In the second and latest presidential debate for Iran’s upcoming election, Tehran Mayor Mohammad Bagher Ghalibaf suggested that all six candidates declare their wealth before Iran's the election on May 19.
"Let's tell the judiciary what we all own as presidential candidates," Ghalibaf said. "Let the amount of our wealth and that of our government members be clear and let it be transparent where we and our children stand now [while we run for president].”
Following the suggestion, leading conservative candidate Ebrahim Raisi, head of the multi-billion rich religious foundation Astane Qods Razavi, declared his wealth. According to the semi-official Mehr Agency, Raisi said on May 8, "I own nothing but a 140-square-meter apartment and a private bank account."
A third candidate, Mostafa Hashemi Taba, rejected the proposal, calling it a farce. Iranian State Radio And TV Agency quoted Taba as asking, "What is better, a candidate who is poor or a rich one?" And then he added, "I may say the rich person is a better choice since the poor one may try to enrich himself from public funds after being elected."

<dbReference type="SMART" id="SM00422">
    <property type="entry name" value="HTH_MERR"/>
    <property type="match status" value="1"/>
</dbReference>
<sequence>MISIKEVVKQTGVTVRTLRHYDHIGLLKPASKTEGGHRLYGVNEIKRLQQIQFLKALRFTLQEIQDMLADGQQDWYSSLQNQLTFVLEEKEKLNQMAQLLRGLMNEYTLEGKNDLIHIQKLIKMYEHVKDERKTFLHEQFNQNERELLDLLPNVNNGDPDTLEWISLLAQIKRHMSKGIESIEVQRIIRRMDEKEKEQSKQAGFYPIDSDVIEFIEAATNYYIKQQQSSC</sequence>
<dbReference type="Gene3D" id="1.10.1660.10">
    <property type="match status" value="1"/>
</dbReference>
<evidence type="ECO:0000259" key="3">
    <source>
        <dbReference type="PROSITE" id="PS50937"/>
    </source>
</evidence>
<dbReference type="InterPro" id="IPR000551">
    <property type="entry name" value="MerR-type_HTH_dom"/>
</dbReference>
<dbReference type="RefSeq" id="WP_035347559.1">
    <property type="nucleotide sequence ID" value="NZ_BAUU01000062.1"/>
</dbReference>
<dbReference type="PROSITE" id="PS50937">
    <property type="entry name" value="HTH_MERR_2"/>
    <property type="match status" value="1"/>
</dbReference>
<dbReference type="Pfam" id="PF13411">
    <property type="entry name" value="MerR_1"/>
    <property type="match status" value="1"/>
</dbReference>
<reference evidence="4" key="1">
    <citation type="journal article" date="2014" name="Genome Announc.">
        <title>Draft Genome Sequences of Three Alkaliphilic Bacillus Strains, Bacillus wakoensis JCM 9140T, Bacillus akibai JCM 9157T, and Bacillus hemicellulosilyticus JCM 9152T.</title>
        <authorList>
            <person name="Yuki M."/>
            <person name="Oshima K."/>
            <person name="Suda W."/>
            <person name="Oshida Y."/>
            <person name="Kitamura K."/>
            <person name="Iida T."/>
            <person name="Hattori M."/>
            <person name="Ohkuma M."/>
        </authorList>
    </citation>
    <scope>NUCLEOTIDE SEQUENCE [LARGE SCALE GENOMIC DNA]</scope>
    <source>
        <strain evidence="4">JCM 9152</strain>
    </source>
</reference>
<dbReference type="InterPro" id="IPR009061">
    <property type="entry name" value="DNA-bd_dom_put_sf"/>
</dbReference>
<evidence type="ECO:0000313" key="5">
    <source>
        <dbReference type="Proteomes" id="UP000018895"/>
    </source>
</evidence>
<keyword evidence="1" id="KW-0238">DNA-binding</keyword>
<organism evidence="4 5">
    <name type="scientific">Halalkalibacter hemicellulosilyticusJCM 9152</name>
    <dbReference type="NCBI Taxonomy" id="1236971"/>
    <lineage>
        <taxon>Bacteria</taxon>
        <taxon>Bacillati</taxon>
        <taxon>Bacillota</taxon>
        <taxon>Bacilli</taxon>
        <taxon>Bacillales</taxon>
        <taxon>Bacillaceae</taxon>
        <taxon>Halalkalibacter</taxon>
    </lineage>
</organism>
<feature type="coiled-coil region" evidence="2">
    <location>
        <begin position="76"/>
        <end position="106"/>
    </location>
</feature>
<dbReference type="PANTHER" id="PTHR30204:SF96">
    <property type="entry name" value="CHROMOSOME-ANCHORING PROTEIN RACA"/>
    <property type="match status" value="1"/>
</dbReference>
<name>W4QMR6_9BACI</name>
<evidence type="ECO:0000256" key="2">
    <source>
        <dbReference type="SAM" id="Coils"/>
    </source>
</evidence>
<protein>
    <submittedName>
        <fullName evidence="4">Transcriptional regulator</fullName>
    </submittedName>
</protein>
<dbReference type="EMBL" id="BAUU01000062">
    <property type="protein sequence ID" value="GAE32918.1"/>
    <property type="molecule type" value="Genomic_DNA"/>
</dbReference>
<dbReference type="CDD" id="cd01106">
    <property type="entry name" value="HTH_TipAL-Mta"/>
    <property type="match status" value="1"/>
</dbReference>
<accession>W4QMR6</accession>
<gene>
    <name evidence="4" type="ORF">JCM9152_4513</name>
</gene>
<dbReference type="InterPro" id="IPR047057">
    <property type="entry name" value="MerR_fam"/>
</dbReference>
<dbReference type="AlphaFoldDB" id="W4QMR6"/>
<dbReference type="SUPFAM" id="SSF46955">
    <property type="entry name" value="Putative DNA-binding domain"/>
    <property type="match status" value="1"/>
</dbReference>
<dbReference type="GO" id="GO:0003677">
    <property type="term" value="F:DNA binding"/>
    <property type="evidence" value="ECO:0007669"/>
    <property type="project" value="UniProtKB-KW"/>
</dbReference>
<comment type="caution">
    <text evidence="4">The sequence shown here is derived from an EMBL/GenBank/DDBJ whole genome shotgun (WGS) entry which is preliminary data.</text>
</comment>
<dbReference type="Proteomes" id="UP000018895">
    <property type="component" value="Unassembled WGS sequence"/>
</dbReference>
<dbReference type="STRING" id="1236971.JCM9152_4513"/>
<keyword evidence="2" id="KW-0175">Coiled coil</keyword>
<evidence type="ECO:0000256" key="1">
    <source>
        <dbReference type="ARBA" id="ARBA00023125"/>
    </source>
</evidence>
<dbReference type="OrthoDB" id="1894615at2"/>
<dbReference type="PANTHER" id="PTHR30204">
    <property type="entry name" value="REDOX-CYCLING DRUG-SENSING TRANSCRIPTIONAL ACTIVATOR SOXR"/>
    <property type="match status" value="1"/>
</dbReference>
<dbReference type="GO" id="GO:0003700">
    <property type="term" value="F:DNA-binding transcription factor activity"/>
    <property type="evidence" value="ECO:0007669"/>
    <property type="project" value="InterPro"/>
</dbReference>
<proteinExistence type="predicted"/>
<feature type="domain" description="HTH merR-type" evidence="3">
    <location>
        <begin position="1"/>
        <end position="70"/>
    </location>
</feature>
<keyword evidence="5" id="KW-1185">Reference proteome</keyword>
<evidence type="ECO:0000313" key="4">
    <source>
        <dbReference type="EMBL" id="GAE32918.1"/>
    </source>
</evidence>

In recent debates, Ghalibaf has said Iran is divided into two camps: one consisting of only 4 percent of the population and the larger making up the remainder. The "main reason" for the deep gap between the rich and the poor, according to the Tehran mayor, is the rich 4 percent ignoring the 96 percent.
Ghalibaf's comments were interpreted as an indirect but sharp criticism of President Hassan Rouhani, a moderate in Iranian terms, who is being accused by conservatives of creating a “super aristocracy” and widening the gap between rich and poor.
Rouhani's supporters, in response, have suggested Ghalibaf should ask all of Tehran’s district mayors to declare their wealth, as well as what is owned by their children.
The third and last presidential debate will be held on May 12, exactly one week before the vote.